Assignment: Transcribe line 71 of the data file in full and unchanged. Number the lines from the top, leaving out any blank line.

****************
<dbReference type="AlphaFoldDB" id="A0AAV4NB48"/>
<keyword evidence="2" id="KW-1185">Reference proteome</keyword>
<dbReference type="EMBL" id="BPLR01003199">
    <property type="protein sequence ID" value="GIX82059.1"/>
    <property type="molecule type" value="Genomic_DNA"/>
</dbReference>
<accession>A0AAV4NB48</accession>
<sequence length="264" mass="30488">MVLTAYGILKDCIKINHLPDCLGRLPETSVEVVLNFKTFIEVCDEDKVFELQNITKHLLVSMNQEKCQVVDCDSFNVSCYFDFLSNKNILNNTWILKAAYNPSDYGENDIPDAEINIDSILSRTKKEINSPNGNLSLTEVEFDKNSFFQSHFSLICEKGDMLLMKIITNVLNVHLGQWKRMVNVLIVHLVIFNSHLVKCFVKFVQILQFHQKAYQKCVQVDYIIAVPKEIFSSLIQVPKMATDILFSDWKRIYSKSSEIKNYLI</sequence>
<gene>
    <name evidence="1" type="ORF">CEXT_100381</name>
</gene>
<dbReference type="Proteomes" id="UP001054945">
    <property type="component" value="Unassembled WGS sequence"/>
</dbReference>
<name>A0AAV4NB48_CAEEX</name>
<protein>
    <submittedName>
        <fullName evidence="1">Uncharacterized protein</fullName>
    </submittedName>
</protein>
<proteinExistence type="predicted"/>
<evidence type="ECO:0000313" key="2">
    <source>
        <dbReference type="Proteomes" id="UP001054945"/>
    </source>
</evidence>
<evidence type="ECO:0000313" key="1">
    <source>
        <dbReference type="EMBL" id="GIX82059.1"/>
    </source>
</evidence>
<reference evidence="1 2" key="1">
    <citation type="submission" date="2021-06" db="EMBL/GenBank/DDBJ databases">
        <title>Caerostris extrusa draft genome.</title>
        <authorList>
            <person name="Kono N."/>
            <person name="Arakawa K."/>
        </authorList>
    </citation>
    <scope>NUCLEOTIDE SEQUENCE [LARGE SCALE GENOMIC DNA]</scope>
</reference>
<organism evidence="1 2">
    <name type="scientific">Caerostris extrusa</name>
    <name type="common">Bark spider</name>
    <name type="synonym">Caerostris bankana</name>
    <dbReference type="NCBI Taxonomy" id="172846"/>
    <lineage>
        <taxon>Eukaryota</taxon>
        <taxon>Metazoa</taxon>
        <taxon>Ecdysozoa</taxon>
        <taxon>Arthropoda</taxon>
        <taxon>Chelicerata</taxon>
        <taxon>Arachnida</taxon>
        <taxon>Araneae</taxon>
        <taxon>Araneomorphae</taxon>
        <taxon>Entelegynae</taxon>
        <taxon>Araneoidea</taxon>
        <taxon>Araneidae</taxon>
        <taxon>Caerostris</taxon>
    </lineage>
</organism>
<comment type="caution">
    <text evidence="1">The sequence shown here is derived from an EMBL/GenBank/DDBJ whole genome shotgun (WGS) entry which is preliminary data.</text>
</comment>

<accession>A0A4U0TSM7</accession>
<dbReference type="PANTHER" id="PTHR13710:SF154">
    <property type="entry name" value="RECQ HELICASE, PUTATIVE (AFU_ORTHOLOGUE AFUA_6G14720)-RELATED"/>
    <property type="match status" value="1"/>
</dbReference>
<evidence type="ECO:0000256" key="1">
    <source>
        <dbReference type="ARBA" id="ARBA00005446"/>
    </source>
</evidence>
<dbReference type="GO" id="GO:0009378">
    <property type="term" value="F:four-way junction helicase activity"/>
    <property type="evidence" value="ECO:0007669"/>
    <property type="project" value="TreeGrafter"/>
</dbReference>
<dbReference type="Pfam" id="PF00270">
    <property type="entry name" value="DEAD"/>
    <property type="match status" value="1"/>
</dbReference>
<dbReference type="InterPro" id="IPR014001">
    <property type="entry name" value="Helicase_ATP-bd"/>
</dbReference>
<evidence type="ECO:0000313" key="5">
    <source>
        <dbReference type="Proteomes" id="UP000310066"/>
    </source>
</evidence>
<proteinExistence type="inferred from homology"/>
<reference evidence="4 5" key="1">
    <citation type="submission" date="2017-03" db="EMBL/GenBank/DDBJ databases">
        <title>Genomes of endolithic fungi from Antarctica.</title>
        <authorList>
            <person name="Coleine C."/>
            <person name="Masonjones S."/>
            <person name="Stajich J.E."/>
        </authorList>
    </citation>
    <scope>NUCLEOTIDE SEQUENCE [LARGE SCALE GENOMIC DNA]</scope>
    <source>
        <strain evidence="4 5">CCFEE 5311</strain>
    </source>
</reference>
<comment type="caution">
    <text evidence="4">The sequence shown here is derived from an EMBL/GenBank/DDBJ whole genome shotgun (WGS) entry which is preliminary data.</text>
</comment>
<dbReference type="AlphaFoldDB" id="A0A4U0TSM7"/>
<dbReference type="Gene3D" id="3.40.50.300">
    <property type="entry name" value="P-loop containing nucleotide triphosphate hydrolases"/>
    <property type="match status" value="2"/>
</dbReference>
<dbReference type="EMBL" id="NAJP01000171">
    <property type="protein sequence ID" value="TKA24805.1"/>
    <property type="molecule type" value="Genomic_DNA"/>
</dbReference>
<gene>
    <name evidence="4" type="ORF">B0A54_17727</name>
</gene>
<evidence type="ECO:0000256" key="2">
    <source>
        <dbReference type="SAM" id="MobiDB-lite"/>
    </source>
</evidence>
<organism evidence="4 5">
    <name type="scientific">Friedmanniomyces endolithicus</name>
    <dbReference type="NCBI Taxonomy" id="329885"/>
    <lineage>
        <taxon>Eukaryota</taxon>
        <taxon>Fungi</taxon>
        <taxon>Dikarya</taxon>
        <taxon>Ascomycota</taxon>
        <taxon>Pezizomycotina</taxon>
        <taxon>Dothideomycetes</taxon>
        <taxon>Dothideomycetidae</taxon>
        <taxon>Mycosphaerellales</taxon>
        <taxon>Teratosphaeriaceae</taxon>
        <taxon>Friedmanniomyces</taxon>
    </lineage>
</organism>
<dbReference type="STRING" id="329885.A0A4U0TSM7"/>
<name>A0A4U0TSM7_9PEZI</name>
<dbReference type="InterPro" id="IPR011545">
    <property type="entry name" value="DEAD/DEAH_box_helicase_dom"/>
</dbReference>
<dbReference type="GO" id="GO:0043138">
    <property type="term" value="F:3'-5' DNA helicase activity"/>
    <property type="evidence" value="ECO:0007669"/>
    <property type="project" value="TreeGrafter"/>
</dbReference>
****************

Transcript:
    <source>